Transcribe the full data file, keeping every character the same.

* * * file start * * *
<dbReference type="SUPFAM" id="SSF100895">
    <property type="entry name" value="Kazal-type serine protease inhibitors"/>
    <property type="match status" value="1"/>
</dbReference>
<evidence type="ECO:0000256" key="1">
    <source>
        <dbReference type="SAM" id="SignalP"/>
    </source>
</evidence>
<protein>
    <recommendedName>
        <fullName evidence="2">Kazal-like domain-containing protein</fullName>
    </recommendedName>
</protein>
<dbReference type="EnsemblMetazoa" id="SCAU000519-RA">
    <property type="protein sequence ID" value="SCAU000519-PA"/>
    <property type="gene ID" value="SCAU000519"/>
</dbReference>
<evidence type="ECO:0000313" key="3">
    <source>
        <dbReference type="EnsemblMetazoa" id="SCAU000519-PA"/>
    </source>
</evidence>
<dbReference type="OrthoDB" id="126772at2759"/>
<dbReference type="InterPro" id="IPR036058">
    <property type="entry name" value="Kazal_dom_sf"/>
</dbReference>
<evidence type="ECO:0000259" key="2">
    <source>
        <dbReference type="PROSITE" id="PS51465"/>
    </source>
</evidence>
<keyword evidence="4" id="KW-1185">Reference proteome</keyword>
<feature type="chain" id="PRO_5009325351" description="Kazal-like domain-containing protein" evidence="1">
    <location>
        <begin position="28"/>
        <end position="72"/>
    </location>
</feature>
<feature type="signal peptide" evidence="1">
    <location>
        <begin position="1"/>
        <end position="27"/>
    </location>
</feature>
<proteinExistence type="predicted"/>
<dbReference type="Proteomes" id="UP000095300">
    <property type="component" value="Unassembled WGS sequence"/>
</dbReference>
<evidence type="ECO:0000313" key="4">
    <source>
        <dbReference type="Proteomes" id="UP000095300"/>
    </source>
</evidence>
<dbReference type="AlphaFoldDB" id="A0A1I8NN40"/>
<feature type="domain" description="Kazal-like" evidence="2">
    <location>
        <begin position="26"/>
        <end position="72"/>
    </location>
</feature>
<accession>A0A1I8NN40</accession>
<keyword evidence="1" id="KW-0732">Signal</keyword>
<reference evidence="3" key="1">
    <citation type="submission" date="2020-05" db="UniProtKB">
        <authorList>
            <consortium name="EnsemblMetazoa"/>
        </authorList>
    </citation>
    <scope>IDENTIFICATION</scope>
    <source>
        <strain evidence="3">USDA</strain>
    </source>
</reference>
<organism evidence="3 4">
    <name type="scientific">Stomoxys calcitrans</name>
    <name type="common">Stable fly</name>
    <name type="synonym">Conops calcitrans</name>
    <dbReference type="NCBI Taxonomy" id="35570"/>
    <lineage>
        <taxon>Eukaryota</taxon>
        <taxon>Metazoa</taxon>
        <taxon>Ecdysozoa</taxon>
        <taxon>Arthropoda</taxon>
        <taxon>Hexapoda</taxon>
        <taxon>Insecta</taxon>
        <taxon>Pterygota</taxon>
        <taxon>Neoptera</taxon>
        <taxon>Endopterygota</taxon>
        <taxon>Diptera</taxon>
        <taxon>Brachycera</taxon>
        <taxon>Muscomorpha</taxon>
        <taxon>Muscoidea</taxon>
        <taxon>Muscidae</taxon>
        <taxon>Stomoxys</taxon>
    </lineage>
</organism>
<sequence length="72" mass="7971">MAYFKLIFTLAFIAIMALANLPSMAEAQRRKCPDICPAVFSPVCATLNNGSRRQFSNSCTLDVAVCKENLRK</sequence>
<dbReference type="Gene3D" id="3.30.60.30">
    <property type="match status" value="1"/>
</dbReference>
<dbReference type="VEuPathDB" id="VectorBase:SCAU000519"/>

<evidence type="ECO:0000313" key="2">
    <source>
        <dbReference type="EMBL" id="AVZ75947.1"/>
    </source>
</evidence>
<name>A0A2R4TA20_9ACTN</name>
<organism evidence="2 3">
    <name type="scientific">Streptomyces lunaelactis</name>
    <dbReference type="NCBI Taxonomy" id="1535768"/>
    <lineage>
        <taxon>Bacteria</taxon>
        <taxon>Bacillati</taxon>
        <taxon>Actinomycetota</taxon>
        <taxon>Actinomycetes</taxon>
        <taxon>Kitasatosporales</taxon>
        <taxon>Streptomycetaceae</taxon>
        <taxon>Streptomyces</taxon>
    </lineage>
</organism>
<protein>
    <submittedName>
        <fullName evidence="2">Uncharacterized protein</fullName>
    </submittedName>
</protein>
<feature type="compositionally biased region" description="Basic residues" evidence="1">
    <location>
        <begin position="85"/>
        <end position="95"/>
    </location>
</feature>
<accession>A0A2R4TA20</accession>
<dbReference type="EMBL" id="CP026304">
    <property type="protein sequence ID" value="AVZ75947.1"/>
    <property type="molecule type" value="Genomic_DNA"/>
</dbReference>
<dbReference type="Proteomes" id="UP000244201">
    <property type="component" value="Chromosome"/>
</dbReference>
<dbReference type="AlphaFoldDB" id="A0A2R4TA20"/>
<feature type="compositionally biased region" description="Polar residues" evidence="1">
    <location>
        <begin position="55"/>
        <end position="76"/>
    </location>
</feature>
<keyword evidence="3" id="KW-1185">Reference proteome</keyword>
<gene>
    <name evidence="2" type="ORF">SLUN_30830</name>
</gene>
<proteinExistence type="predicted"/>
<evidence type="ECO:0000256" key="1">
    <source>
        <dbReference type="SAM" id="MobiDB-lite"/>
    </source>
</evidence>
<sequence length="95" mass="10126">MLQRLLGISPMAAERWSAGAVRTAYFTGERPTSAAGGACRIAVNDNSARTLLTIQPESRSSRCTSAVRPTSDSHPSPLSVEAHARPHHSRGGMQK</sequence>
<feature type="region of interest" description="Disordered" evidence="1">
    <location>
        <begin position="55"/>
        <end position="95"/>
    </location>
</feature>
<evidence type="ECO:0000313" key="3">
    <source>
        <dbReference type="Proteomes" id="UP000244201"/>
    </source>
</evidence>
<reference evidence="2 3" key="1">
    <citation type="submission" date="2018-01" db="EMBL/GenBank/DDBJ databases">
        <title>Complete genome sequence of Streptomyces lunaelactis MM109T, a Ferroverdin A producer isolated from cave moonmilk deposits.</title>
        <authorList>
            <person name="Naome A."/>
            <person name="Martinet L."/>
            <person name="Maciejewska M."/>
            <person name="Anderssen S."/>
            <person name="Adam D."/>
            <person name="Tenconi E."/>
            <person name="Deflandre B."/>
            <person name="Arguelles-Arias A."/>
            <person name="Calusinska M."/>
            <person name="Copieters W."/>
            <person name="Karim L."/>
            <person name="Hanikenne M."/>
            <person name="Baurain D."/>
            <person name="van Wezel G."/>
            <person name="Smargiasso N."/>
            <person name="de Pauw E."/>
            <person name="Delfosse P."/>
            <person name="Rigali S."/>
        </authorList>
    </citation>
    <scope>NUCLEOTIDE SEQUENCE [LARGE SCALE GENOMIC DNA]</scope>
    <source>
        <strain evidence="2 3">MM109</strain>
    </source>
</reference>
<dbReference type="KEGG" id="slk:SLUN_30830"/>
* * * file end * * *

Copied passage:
<dbReference type="SUPFAM" id="SSF100895">
    <property type="entry name" value="Kazal-type serine protease inhibitors"/>
    <property type="match status" value="1"/>
</dbReference>
<evidence type="ECO:0000256" key="1">
    <source>
        <dbReference type="SAM" id="SignalP"/>
    </source>
</evidence>
<protein>
    <recommendedName>
        <fullName evidence="2">Kazal-like domain-containing protein</fullName>
    </recommendedName>
</protein>
<dbReference type="EnsemblMetazoa" id="SCAU000519-RA">
    <property type="protein sequence ID" value="SCAU000519-PA"/>
    <property type="gene ID" value="SCAU000519"/>
</dbReference>
<evidence type="ECO:0000313" key="3">
    <source>
        <dbReference type="EnsemblMetazoa" id="SCAU000519-PA"/>
    </source>
</evidence>
<dbReference type="OrthoDB" id="126772at2759"/>
<dbReference type="InterPro" id="IPR036058">
    <property type="entry name" value="Kazal_dom_sf"/>
</dbReference>
<evidence type="ECO:0000259" key="2">
    <source>
        <dbReference type="PROSITE" id="PS51465"/>
    </source>
</evidence>
<keyword evidence="4" id="KW-1185">Reference proteome</keyword>
<feature type="chain" id="PRO_5009325351" description="Kazal-like domain-containing protein" evidence="1">
    <location>
        <begin position="28"/>
        <end position="72"/>
    </location>
</feature>
<feature type="signal peptide" evidence="1">
    <location>
        <begin position="1"/>
        <end position="27"/>
    </location>
</feature>
<proteinExistence type="predicted"/>
<dbReference type="Proteomes" id="UP000095300">
    <property type="component" value="Unassembled WGS sequence"/>
</dbReference>
<evidence type="ECO:0000313" key="4">
    <source>
        <dbReference type="Proteomes" id="UP000095300"/>
    </source>
</evidence>
<dbReference type="AlphaFoldDB" id="A0A1I8NN40"/>
<feature type="domain" description="Kazal-like" evidence="2">
    <location>
        <begin position="26"/>
        <end position="72"/>
    </location>
</feature>
<accession>A0A1I8NN40</accession>
<keyword evidence="1" id="KW-0732">Signal</keyword>
<reference evidence="3" key="1">
    <citation type="submission" date="2020-05" db="UniProtKB">
        <authorList>
            <consortium name="EnsemblMetazoa"/>
        </authorList>
    </citation>
    <scope>IDENTIFICATION</scope>
    <source>
        <strain evidence="3">USDA</strain>
    </source>
</reference>
<organism evidence="3 4">
    <name type="scientific">Stomoxys calcitrans</name>
    <name type="common">Stable fly</name>
    <name type="synonym">Conops calcitrans</name>
    <dbReference type="NCBI Taxonomy" id="35570"/>
    <lineage>
        <taxon>Eukaryota</taxon>
        <taxon>Metazoa</taxon>
        <taxon>Ecdysozoa</taxon>
        <taxon>Arthropoda</taxon>
        <taxon>Hexapoda</taxon>
        <taxon>Insecta</taxon>
        <taxon>Pterygota</taxon>
        <taxon>Neoptera</taxon>
        <taxon>Endopterygota</taxon>
        <taxon>Diptera</taxon>
        <taxon>Brachycera</taxon>
        <taxon>Muscomorpha</taxon>
        <taxon>Muscoidea</taxon>
        <taxon>Muscidae</taxon>
        <taxon>Stomoxys</taxon>
    </lineage>
</organism>
<sequence length="72" mass="7971">MAYFKLIFTLAFIAIMALANLPSMAEAQRRKCPDICPAVFSPVCATLNNGSRRQFSNSCTLDVAVCKENLRK</sequence>
<dbReference type="Gene3D" id="3.30.60.30">
    <property type="match status" value="1"/>
</dbReference>
<dbReference type="VEuPathDB" id="VectorBase:SCAU000519"/>

<evidence type="ECO:0000313" key="2">
    <source>
        <dbReference type="EMBL" id="AVZ75947.1"/>
    </source>
</evidence>
<name>A0A2R4TA20_9ACTN</name>
<organism evidence="2 3">
    <name type="scientific">Streptomyces lunaelactis</name>
    <dbReference type="NCBI Taxonomy" id="1535768"/>
    <lineage>
        <taxon>Bacteria</taxon>
        <taxon>Bacillati</taxon>
        <taxon>Actinomycetota</taxon>
        <taxon>Actinomycetes</taxon>
        <taxon>Kitasatosporales</taxon>
        <taxon>Streptomycetaceae</taxon>
        <taxon>Streptomyces</taxon>
    </lineage>
</organism>
<protein>
    <submittedName>
        <fullName evidence="2">Uncharacterized protein</fullName>
    </submittedName>
</protein>
<feature type="compositionally biased region" description="Basic residues" evidence="1">
    <location>
        <begin position="85"/>
        <end position="95"/>
    </location>
</feature>
<accession>A0A2R4TA20</accession>
<dbReference type="EMBL" id="CP026304">
    <property type="protein sequence ID" value="AVZ75947.1"/>
    <property type="molecule type" value="Genomic_DNA"/>
</dbReference>
<dbReference type="Proteomes" id="UP000244201">
    <property type="component" value="Chromosome"/>
</dbReference>
<dbReference type="AlphaFoldDB" id="A0A2R4TA20"/>
<feature type="compositionally biased region" description="Polar residues" evidence="1">
    <location>
        <begin position="55"/>
        <end position="76"/>
    </location>
</feature>
<keyword evidence="3" id="KW-1185">Reference proteome</keyword>
<gene>
    <name evidence="2" type="ORF">SLUN_30830</name>
</gene>
<proteinExistence type="predicted"/>
<evidence type="ECO:0000256" key="1">
    <source>
        <dbReference type="SAM" id="MobiDB-lite"/>
    </source>
</evidence>
<sequence length="95" mass="10126">MLQRLLGISPMAAERWSAGAVRTAYFTGERPTSAAGGACRIAVNDNSARTLLTIQPESRSSRCTSAVRPTSDSHPSPLSVEAHARPHHSRGGMQK</sequence>
<feature type="region of interest" description="Disordered" evidence="1">
    <location>
        <begin position="55"/>
        <end position="95"/>
    </location>
</feature>
<evidence type="ECO:0000313" key="3">
    <source>
        <dbReference type="Proteomes" id="UP000244201"/>
    </source>
</evidence>
<reference evidence="2 3" key="1">
    <citation type="submission" date="2018-01" db="EMBL/GenBank/DDBJ databases">
        <title>Complete genome sequence of Streptomyces lunaelactis MM109T, a Ferroverdin A producer isolated from cave moonmilk deposits.</title>
        <authorList>
            <person name="Naome A."/>
            <person name="Martinet L."/>
            <person name="Maciejewska M."/>
            <person name="Anderssen S."/>
            <person name="Adam D."/>
            <person name="Tenconi E."/>
            <person name="Deflandre B."/>
            <person name="Arguelles-Arias A."/>
            <person name="Calusinska M."/>
            <person name="Copieters W."/>
            <person name="Karim L."/>
            <person name="Hanikenne M."/>
            <person name="Baurain D."/>
            <person name="van Wezel G."/>
            <person name="Smargiasso N."/>
            <person name="de Pauw E."/>
            <person name="Delfosse P."/>
            <person name="Rigali S."/>
        </authorList>
    </citation>
    <scope>NUCLEOTIDE SEQUENCE [LARGE SCALE GENOMIC DNA]</scope>
    <source>
        <strain evidence="2 3">MM109</strain>
    </source>
</reference>
<dbReference type="KEGG" id="slk:SLUN_30830"/>